My watch list  

Anthrax hoaxes

The following hoaxes have been perpetrated using anthrax as an implied threat.

  • April 24, 1997: A petri dish containing red slurry labeled Anthracis Yersinia was sent to B'nai B'rith international offices headquartered in Washington DC. The dish actually contained Bacillus cereus, an anthrax simulant. [1] [2][3]
  • October 10, 2001: An office building in Montreal is evacuated after Globe International receives an envelope from American Media in Boca Raton. The envelope is not opened, is recovered by firefighters, and is later found to be harmless.
  • October 12, 2001: The New York Times briefly closes its offices after Judith Miller, a reporter who coauthored "Germs: Biological Weapons and America's Secret War", receives an envelope postmarked October 5 from St. Petersburg, Florida containing a white, sweet-smelling powder. The letter was addressed with crude handwritten block letters, with no return address. She opens it at 9:15 a.m. EDT and the powder coats her face and hands. It is later found not to contain anthrax. 32 employees were tested, and none was found to have been exposed to anthrax.
  • October 17, 2001: The FBI arrests a third person for sending a hoaxed anthrax letter. The Rhode Island man mailed it to his friend, who called 9-1-1.
  • October 18, 2001: In Nairobi, Kenya, the Kenyan health minister announces that a letter sent from Atlanta to a Kenyan citizen tested positive for anthrax spores. Two other suspicious envelopes were tested, one of which was sent to a Nairobi United Nations office. These all tested negative.
  • December 2001: Clayton Lee Waagner, 45, was arrested for sending more than 550 anthrax hoax letters to abortion clinics.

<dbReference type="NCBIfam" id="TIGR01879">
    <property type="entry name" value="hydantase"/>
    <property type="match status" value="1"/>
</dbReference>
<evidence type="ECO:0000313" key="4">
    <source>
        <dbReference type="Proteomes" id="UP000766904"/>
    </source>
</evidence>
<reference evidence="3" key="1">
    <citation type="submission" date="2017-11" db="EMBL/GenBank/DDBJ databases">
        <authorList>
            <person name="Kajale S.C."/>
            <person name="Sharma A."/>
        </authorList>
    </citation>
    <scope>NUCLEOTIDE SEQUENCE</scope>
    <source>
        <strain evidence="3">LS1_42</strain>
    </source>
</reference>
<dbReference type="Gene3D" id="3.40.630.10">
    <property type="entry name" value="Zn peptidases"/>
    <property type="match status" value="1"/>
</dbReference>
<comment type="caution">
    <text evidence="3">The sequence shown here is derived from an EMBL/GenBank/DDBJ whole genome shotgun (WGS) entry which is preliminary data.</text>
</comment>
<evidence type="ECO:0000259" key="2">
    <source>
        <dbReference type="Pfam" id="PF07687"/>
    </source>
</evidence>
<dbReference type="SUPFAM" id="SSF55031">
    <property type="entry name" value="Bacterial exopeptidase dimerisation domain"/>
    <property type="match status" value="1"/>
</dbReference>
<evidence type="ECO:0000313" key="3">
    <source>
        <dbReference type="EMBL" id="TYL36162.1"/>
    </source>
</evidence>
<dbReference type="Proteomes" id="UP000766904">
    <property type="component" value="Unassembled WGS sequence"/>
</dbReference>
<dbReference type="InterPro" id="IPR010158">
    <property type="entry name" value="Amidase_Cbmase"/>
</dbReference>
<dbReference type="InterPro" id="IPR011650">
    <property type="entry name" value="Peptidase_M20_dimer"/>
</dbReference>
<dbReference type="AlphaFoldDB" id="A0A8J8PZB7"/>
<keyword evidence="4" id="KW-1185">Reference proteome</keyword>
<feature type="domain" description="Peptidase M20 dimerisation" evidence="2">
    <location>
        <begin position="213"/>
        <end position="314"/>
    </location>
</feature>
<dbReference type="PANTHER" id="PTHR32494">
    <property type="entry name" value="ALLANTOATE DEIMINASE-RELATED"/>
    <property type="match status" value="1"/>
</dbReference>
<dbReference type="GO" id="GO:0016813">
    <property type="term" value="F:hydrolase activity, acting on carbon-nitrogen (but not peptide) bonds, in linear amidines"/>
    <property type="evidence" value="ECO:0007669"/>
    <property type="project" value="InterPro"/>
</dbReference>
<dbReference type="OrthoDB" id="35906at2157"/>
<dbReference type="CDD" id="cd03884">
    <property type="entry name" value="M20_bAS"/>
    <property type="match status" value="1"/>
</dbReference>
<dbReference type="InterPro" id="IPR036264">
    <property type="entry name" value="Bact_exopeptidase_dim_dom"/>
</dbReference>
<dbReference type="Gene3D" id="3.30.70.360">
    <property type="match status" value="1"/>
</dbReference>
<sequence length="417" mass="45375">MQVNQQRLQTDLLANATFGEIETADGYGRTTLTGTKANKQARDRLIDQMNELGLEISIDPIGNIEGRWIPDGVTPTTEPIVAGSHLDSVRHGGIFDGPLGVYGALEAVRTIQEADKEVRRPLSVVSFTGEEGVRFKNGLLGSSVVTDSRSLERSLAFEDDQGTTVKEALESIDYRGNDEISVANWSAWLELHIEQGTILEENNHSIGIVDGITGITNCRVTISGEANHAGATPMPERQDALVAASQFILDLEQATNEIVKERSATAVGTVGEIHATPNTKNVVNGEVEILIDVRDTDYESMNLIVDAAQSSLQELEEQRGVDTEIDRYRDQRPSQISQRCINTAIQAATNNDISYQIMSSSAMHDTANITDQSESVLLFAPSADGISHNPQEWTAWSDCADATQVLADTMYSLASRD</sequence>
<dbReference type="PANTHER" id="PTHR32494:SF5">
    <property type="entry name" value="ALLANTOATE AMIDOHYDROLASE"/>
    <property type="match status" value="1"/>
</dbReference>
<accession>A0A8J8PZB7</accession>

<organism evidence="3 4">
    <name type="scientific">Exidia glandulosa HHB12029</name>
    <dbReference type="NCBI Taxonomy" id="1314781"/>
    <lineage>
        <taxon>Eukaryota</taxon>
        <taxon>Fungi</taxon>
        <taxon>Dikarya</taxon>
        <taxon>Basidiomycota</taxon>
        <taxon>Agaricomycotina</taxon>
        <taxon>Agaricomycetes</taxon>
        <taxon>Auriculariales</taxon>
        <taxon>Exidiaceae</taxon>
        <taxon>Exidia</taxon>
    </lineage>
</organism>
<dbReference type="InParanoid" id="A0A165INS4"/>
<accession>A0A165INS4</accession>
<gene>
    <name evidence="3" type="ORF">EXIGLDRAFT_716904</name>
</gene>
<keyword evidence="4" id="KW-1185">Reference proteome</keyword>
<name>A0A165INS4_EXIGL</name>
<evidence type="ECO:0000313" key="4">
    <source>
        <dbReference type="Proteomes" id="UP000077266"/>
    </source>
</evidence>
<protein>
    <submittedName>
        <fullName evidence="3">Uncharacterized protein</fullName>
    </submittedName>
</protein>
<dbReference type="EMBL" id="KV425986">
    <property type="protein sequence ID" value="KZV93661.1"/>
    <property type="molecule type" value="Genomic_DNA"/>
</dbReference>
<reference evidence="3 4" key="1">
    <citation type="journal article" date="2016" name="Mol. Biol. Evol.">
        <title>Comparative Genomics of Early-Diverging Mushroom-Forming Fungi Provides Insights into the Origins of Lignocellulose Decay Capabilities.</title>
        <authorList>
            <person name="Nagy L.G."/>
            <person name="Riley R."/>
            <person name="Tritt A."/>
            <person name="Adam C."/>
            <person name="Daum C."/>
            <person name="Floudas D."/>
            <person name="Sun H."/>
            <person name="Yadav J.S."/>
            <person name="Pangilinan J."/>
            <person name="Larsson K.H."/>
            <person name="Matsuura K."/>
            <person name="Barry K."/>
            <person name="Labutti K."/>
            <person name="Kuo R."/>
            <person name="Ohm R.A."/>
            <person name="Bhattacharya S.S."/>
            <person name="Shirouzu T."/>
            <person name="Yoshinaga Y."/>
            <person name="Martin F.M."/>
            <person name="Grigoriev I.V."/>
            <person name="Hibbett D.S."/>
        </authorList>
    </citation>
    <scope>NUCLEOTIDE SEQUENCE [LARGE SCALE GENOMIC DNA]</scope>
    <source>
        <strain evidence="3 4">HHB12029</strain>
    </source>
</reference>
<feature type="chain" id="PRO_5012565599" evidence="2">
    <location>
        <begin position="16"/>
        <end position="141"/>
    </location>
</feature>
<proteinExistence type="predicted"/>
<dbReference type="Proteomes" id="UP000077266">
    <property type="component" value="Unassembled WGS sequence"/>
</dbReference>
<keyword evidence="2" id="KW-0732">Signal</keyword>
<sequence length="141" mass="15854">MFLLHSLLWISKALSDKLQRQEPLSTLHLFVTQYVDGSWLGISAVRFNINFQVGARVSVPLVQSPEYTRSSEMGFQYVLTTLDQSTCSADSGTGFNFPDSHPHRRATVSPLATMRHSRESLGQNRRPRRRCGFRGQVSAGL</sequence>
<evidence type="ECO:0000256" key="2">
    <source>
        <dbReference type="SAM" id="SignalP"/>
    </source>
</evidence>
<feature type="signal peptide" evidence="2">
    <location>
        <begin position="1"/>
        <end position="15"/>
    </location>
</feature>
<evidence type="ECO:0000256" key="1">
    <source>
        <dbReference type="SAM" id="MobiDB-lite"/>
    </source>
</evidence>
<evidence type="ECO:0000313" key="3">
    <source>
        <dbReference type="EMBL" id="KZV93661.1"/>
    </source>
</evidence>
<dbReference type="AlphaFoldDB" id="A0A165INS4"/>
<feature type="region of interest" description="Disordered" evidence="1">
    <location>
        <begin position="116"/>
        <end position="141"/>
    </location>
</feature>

• March 13, 2002: The FBI announces that 10 fake anthrax letters were mailed to various Hispanic organizations in the past two days. These letters all contained a white powder that was not anthrax. Although no one is arrested yet for this crime, at least 35 others have been arrested in the U.S. for similar hoaxes.
  • April 26, 2005: A newspaper in Midland, Michigan was closed and quarantined briefly after a suspicious letter with white powder and the word "ANTHRAX" written on it arrived in the mailbox. It was later determined that the letter did not contain anthrax. The white powder was believed to be from foot powder.
  • September 26, 2006: Keith Olbermann, Jon Stewart, Sumner Redstone, David Letterman, Nancy Pelosi, and Charles Schumer received letters with a California postmark which contained a batch of white powder and a note warning Olbermann. An NYPD HazMat unit indentified the substance as soap powder. A suspect, Chad Castagana, has been arrested in relation to this event.
  • November 27, 2006: The Lincoln Memorial in Washington, DC was closed down temporarily when a suspicious liquid was found near an envelope which had "Do you know what anthrax is?" and "Do you know what a bomb is?" written on it. The items were later found to pose no threat to public health and were not a biological threat.
  • February 27, 2007: The University of Missouri–Rolla campus in Rolla, MO was closed down and classes were canceled when a student made a bomb threat and had a white powder which he claimed to be anthrax. The bomb threat turned out to be a hoax and the white powder was ordinary powdered sugar.
  • May 25, 2007: A package placed outside of Emmaus High School in Emmaus, PA contained a white substance and has a message saying "ANTHRAX" written on it. No students in the school were evacuated upon finding the package or throughout the event. Lehigh County Hazmat came and determined that the substance was not anthrax but instead a hoax. Throughout the event, there was no threat to any students.
  • August 23, 2007: Two siblings in New Haven, Ct. are arrested after one of them is spotted dropping puffs of flour within an IKEA store parking lot. Police later found out they were members of the Hash House Harriers, an international off-beat running club that uses flour to mark the running trail. They were charged with felony first-degree breach of peace.[4]
This article is licensed under the GNU Free Documentation License. It uses material from the Wikipedia article "Anthrax_hoaxes". A list of authors is available in Wikipedia.
Your browser is not current. Microsoft Internet Explorer 6.0 does not support some functions on Chemie.DE